Holocaust Memorial Day: Personal Memories of Difficult Truths

Using the diary of Polish-Jewish teenager Renia Spiegel as inspiration, artist and author Edmund de Waal explores the ability of personal stories to tell difficult truths.



Monday 27 January 2020, 7.00 - 8.30 PM

Knowledge Centre

The British Library

96 Euston Road





The ability of personal stories to tell difficult truths

Using the diary of Polish-Jewish teenager Renia Spiegel as inspiration, artist and author Edmund de Waal explores the ability of personal stories to tell difficult truths, joined by translators Marta Dziurosz and Anna Blasiak, and chaired by writer Lisa Appignanesi.

Renia Spiegel was born in eastern Poland in 1924. In January 1939 she began to write a diary. When war broke out she and her sister were living with her grandparents. Separated from her mother by the war, the next few years saw her living under first Soviet, then Nazi occupation, and the creation of the ghetto. In the summer of 1942, Renia was forced into hiding to escape the liquidation of the ghetto. A few days later, her hiding place was discovered and she was shot; she was just eighteen.  Her dream was to become a poet.  Renia’s secret diary was discovered after seventy years and has recently been published.

Molly Rosenberg, director of The Royal Society of Literature, has worked at the RSL for 10 years and, as Director, oversees the Society’s business and creative strategy. She is thrilled to be working towards the RSL’s 2020 bicentenary with RSL staff and trustees on a number of new programmes, showing how much Literature Matters. Molly has previously worked at the Royal Opera House and Southbank Centre, and as an independent researcher. She holds an MPhil in Irish Writing from Trinity College Dublin and is currently completing her PhD at King’s College London, where her doctoral thesis examines the relationship between contemporary Irish poetry, nation, and the poetics of the trace.

Anna Blasiak is a poet, translator and literature co-ordinator of the European Literature Network. She has translated over 40 books from English into Polish and some fiction and poetry from Polish into English. In addition to her book-length translations, her work has been published in Best European Fiction 2015AsymptoteThe GuardianB O D Y LiteratureModern Poetry in Translation and York Literary Review. Anna writes poetry in Polish and in English (Off_PressWomen Online Writing, Exiled Ink, The Blue Nib, Ink Sweat and Tears, The Queer Riveter and Modern Poetry in Translation). She has worked in museums and a radio station, run magazines, written on art, film and theatre.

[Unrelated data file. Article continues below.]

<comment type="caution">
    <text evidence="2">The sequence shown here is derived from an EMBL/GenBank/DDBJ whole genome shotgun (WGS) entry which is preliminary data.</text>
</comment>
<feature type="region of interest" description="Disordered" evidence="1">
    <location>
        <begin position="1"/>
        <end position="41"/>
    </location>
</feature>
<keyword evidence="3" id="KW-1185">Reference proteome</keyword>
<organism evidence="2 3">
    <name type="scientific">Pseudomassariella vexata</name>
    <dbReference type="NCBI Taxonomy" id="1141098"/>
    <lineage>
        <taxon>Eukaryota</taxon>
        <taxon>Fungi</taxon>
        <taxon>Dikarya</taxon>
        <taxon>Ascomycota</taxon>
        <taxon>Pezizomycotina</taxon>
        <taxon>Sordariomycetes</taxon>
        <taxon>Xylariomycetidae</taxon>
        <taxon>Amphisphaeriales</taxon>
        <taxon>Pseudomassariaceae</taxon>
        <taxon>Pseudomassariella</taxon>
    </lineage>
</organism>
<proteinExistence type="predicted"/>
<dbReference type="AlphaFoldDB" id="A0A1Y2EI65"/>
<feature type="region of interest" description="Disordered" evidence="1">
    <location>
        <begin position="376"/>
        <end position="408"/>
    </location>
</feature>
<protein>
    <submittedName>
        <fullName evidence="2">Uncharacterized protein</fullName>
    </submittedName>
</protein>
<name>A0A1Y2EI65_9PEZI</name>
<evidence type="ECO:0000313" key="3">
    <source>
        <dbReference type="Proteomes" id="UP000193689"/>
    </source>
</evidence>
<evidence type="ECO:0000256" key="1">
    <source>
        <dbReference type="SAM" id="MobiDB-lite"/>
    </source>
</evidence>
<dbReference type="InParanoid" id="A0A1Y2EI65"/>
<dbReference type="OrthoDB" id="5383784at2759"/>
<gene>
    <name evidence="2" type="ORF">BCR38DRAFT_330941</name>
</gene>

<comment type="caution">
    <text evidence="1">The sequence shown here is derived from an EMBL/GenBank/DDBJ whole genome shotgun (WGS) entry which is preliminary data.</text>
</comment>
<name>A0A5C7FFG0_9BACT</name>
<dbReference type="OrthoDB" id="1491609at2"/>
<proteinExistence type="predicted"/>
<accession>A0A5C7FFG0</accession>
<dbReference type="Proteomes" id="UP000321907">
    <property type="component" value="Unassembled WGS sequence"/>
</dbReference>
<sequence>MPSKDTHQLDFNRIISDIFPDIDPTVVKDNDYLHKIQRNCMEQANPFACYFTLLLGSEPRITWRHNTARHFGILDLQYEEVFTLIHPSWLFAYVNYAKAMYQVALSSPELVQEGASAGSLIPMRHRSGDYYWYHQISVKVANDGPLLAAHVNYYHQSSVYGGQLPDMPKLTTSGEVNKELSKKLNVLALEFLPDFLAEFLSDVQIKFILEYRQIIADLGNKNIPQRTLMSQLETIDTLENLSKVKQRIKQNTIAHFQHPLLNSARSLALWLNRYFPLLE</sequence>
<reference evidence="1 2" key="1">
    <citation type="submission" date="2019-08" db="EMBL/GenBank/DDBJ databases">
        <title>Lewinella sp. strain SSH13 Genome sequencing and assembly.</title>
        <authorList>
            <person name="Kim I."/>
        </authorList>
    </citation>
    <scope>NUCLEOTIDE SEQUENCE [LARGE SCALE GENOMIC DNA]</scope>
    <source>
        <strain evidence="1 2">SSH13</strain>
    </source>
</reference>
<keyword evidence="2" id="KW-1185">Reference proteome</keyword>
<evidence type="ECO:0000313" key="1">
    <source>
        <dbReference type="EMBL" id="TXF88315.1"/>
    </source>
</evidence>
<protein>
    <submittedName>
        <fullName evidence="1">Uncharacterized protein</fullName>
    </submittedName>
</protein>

Marta Dziurosz is a Polish literary translator and interpreter, and a literary curator. She was Free Word Centre's Translator in Residence (2015-16), is a member of the Translators Association committee and works at the publishing house Pan Macmillan. Her translations and other writing have been published in print and online by Penguin Random House, Vallentine Mitchell, Asymptote, The New Statesman, Words Without Borders and The Linguist, among others. She is a finalist of the 2019 Jasmine Awards.

Edmund de Waal is an artist who writes. Much of his work is around the contingency of memory: bringing particular histories of loss and exile into renewed life. He continually investigates themes of diaspora, memorial, materiality and the colour white with his interventions and artworks made for diverse spaces and museums worldwide. Edmund is also renowned for his bestselling memoir, The Hare with Amber Eyes (2010), which won many literary prizes including the RSL Ondaatje Prize and the Costa Biography Award and has been translated into over 30 languages.

In partnership with The Polish Cultural Institute in London

Polish Cultural Institute
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